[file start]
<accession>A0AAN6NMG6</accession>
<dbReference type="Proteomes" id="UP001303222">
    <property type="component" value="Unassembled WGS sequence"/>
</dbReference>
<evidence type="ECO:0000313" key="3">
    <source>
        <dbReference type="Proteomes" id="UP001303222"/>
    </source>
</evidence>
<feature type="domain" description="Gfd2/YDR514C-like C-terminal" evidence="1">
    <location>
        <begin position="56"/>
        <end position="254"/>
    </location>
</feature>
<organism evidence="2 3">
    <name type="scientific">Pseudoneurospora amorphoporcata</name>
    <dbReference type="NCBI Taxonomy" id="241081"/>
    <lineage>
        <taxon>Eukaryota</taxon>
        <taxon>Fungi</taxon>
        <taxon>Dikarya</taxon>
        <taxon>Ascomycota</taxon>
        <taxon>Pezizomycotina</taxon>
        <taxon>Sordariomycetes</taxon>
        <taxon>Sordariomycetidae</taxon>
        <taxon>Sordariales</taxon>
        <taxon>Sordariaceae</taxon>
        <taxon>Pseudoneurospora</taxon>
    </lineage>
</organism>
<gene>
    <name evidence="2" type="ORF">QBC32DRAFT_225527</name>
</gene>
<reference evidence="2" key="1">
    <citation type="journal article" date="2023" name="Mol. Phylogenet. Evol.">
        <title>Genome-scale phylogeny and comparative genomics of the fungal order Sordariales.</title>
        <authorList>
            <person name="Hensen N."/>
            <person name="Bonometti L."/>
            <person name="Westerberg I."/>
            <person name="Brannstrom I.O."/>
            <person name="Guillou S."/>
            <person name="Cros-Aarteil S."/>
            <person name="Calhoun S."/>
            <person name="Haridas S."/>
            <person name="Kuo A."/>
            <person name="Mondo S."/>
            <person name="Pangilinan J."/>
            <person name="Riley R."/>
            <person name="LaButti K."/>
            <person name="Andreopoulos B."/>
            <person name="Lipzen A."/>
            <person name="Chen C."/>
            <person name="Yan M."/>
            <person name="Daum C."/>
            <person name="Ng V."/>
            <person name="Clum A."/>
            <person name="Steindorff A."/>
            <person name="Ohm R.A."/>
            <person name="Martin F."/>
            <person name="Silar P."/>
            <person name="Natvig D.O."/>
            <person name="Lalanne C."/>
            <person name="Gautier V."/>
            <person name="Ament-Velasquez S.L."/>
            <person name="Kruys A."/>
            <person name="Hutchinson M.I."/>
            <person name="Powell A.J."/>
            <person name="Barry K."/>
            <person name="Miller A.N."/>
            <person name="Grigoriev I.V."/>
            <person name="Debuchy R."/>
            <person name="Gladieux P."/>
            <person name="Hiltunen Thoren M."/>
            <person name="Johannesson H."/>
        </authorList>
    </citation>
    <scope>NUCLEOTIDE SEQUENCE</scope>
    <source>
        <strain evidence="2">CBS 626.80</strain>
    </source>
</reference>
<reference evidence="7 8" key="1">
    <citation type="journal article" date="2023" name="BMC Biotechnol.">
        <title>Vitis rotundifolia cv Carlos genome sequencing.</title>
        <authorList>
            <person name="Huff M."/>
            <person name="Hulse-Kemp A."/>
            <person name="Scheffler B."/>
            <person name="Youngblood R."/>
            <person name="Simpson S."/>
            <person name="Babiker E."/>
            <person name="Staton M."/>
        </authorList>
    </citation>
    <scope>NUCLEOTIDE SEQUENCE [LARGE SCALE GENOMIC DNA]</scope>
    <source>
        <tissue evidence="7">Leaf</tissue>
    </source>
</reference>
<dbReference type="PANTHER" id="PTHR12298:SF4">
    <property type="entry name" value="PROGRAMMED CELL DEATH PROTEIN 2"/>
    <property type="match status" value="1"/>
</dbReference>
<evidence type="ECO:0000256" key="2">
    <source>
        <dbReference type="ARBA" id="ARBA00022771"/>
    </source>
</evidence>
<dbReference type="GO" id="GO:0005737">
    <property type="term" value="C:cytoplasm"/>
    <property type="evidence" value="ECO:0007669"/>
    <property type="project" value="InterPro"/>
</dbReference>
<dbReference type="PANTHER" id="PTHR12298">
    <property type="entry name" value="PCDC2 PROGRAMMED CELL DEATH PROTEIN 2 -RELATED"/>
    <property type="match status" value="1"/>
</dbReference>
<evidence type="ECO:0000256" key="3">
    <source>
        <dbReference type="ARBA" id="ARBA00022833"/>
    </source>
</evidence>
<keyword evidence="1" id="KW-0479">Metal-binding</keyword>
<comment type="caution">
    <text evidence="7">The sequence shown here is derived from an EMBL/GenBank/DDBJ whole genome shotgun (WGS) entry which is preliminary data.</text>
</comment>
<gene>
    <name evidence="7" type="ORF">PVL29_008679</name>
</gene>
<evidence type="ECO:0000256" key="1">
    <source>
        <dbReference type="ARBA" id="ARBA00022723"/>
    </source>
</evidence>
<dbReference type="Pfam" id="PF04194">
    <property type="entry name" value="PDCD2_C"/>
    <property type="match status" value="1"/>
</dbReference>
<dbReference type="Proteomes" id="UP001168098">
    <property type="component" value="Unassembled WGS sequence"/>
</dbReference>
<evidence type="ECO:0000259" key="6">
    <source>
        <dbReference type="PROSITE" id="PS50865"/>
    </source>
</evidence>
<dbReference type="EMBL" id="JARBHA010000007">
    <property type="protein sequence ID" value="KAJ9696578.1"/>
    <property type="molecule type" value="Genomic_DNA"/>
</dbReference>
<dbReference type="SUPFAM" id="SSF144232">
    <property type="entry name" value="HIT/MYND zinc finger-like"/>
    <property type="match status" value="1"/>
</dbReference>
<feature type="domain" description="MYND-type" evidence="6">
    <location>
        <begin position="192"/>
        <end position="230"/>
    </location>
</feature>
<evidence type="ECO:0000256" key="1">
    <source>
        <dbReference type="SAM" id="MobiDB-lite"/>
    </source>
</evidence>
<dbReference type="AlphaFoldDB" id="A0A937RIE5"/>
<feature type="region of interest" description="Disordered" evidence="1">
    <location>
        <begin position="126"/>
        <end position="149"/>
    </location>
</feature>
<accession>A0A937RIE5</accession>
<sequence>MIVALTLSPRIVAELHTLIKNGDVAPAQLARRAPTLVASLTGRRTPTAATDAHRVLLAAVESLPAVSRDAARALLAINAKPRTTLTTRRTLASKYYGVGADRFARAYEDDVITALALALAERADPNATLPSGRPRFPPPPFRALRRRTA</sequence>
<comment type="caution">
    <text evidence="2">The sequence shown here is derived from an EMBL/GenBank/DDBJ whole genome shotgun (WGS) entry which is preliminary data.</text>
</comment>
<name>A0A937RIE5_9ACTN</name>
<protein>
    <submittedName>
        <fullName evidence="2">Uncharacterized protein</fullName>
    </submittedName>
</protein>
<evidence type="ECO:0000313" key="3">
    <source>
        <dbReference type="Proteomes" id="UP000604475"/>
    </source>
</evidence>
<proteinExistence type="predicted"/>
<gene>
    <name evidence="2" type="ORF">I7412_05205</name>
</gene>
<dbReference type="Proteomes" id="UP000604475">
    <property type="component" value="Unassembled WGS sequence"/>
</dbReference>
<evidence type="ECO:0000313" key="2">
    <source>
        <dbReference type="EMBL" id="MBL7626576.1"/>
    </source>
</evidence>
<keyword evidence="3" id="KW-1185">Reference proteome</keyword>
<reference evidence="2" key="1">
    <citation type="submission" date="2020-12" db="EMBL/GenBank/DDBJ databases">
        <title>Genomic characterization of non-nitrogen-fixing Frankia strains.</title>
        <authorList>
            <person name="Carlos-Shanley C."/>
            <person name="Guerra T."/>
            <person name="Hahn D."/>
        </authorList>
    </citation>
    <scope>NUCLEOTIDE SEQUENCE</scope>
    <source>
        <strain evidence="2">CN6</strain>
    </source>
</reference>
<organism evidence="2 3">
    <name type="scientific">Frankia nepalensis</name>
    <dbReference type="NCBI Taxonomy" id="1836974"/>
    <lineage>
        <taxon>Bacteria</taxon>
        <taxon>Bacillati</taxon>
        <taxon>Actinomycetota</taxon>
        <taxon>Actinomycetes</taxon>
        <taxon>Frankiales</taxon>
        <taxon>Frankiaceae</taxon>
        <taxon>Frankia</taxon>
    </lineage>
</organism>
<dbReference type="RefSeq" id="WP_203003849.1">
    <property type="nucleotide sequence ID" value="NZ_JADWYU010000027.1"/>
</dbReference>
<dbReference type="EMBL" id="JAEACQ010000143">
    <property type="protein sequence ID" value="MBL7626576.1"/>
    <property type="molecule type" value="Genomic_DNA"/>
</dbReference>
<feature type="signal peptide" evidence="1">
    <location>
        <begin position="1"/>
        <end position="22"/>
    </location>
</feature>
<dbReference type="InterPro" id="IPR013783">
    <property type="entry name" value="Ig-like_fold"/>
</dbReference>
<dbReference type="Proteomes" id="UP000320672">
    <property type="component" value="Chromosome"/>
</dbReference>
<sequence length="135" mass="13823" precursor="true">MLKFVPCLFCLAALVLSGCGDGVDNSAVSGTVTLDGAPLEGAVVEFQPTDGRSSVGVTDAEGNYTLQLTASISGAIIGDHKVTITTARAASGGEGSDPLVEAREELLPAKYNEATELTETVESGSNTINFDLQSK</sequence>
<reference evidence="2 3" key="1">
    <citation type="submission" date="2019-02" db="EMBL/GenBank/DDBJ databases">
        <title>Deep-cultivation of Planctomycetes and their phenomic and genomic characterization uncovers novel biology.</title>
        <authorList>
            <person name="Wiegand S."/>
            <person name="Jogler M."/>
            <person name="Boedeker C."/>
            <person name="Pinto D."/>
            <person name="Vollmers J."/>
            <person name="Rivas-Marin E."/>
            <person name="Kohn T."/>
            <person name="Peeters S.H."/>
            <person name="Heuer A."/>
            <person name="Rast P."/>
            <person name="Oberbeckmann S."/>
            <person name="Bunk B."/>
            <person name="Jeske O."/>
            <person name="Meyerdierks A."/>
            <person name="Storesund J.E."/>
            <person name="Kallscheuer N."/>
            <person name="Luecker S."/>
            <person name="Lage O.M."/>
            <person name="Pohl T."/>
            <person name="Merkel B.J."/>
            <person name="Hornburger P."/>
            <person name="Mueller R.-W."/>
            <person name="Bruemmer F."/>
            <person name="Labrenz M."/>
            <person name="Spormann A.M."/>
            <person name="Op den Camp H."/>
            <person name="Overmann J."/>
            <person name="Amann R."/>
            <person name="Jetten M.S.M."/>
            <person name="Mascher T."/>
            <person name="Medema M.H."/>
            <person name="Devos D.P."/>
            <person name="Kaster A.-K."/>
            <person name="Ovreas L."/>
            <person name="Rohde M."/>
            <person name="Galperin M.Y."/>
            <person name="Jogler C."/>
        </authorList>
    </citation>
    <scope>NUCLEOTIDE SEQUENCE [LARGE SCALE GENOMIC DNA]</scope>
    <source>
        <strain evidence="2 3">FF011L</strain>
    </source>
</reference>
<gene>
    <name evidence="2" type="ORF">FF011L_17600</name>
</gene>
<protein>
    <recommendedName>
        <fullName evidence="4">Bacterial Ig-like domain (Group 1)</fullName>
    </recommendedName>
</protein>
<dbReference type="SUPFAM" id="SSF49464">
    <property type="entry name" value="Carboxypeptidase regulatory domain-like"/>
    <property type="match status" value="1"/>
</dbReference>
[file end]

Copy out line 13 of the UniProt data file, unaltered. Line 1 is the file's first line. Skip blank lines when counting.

        <end position="254"/>